The European Union can lead the world out of recession by forging a new partnership with the US President, Barack Obama, Gordon Brown declared yesterday.
In the most pro-European speech he has ever made, the Prime Minister cast aside his doubts about the EU as he mapped out the "new consensus" on the global economy which he hopes will be agreed at the G20 summit of leading economies in London next week.
Addressing the European Parliament in Strasbourg for the first time, Mr Brown took a sideswipe at the French President, Nicolas Sarkozy, who has been accused of taking protectionist measures to safeguard jobs after Renault switched some production from Slovenia to France.
Mr Brown described protectionism as "the road to ruin" and said the G20 leaders must resist the temptation to "try to feel safe by attempting to pull up the drawbridge or turn the clock back". He is privately worried that some EU governments may resort to "covert protectionism" by helping one sector, such as the car industry.
The Prime Minister hit back at criticism by Stephen Byers, the Blairite former cabinet minister, that his agenda for the G20 summit was "too ambitious" and likely to produce "high-minded declarations and vague reassurances that appear largely irrelevant to the concerns of the average voter". Writing on the website of Progress, a group of Labour modernisers, Mr Byers said the temporary VAT cut had "run its course" and should be scrapped.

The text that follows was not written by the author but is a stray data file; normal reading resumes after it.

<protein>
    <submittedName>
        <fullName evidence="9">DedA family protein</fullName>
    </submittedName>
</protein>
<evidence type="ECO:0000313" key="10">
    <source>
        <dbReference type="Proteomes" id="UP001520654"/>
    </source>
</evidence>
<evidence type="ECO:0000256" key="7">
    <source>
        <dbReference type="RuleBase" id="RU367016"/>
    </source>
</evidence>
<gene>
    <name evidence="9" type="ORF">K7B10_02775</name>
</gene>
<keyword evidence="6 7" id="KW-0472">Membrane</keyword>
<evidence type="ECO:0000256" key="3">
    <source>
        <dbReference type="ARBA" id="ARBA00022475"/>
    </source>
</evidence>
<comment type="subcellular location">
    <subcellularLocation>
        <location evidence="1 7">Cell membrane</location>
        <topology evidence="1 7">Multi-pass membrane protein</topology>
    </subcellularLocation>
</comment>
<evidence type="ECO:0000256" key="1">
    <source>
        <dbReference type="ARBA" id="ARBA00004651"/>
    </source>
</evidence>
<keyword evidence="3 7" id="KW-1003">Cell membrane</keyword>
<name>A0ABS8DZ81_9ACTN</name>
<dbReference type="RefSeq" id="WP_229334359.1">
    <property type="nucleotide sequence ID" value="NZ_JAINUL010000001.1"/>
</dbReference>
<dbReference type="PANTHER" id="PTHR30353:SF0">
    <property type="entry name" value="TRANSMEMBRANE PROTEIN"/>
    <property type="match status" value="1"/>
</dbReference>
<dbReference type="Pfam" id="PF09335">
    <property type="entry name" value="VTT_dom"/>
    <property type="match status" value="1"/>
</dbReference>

Defending his approach to the G20 meeting, Mr Brown replied sharply: "It is better to aim too high and fall short than to aim too low and succeed." He admitted that some pro-Europeans saw him as a sceptic who supported global action more than European action. But he told MEPs: "I stand here today proud to be British and proud to be European, representing a country that does not see itself as an island adrift from Europe but a country at the centre of Europe, not in Europe's slipstream but firmly in its mainstream."
Mr Brown accepted that plans for a European financial regulator formed part of an emerging consensus on how to combat what he called "an international hurricane sweeping the world".
Proposing a "new era of heightened co-operation" with America, he said the annual EU-US summit should now be turned into "an unstoppable progressive partnership to secure the global change the world needs".
Mr Brown, on the first leg of a 17,600-mile international tour ahead of the London summit, had a 25-minute telephone conversation with President Obama as he continued his drive to broker a G20 deal. They also discussed Iran, Afghanistan and Pakistan.
Mr Brown argued that the EU was "uniquely placed" to lead the drive to turn today's "unsustainable, insure and unequal" society into a truly global one that was sustainable, secure and fair for all, and spoke of "one Europe". But Joseph Daul,the leader of the centre-right European People's Party in the parliament, said it was not enough for Mr Brown to condemn protectionism abroad. He said he should also avoid, at home, advancing slogans such as "British jobs for British workers".
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